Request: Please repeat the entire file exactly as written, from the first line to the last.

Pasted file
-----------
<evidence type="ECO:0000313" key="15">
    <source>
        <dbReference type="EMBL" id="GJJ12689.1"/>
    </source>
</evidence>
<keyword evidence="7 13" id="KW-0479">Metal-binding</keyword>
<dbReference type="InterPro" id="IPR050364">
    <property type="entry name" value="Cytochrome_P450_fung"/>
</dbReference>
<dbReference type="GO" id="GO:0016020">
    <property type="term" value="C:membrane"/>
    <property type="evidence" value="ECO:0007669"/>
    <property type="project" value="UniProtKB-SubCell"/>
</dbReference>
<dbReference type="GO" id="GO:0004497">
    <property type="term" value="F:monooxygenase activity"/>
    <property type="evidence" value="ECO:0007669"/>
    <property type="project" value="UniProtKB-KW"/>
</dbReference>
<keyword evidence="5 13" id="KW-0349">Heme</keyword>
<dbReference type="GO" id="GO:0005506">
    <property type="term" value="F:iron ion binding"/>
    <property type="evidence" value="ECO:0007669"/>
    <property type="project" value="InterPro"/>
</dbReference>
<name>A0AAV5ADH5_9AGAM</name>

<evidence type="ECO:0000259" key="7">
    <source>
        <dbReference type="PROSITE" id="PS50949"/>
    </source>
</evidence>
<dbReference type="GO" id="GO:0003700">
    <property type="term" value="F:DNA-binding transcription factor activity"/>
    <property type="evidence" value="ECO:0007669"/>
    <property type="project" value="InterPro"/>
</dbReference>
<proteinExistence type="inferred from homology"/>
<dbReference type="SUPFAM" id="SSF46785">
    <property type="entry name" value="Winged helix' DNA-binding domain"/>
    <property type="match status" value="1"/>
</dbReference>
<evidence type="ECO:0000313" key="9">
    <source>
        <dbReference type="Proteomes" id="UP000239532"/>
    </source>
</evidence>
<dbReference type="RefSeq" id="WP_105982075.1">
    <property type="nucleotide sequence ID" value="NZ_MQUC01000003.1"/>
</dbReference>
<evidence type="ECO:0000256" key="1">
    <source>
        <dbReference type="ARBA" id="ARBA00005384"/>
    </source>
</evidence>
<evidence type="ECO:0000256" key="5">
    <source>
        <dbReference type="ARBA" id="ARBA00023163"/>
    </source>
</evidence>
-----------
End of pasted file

<evidence type="ECO:0000313" key="15">
    <source>
        <dbReference type="EMBL" id="GJJ12689.1"/>
    </source>
</evidence>
<keyword evidence="7 13" id="KW-0479">Metal-binding</keyword>
<dbReference type="InterPro" id="IPR050364">
    <property type="entry name" value="Cytochrome_P450_fung"/>
</dbReference>
<dbReference type="GO" id="GO:0016020">
    <property type="term" value="C:membrane"/>
    <property type="evidence" value="ECO:0007669"/>
    <property type="project" value="UniProtKB-SubCell"/>
</dbReference>
<dbReference type="GO" id="GO:0004497">
    <property type="term" value="F:monooxygenase activity"/>
    <property type="evidence" value="ECO:0007669"/>
    <property type="project" value="UniProtKB-KW"/>
</dbReference>
<keyword evidence="5 13" id="KW-0349">Heme</keyword>
<dbReference type="GO" id="GO:0005506">
    <property type="term" value="F:iron ion binding"/>
    <property type="evidence" value="ECO:0007669"/>
    <property type="project" value="InterPro"/>
</dbReference>
<name>A0AAV5ADH5_9AGAM</name>

<evidence type="ECO:0000259" key="7">
    <source>
        <dbReference type="PROSITE" id="PS50949"/>
    </source>
</evidence>
<dbReference type="GO" id="GO:0003700">
    <property type="term" value="F:DNA-binding transcription factor activity"/>
    <property type="evidence" value="ECO:0007669"/>
    <property type="project" value="InterPro"/>
</dbReference>
<proteinExistence type="inferred from homology"/>
<dbReference type="SUPFAM" id="SSF46785">
    <property type="entry name" value="Winged helix' DNA-binding domain"/>
    <property type="match status" value="1"/>
</dbReference>
<evidence type="ECO:0000313" key="9">
    <source>
        <dbReference type="Proteomes" id="UP000239532"/>
    </source>
</evidence>
<dbReference type="RefSeq" id="WP_105982075.1">
    <property type="nucleotide sequence ID" value="NZ_MQUC01000003.1"/>
</dbReference>
<evidence type="ECO:0000256" key="1">
    <source>
        <dbReference type="ARBA" id="ARBA00005384"/>
    </source>
</evidence>
<evidence type="ECO:0000256" key="5">
    <source>
        <dbReference type="ARBA" id="ARBA00023163"/>
    </source>
</evidence>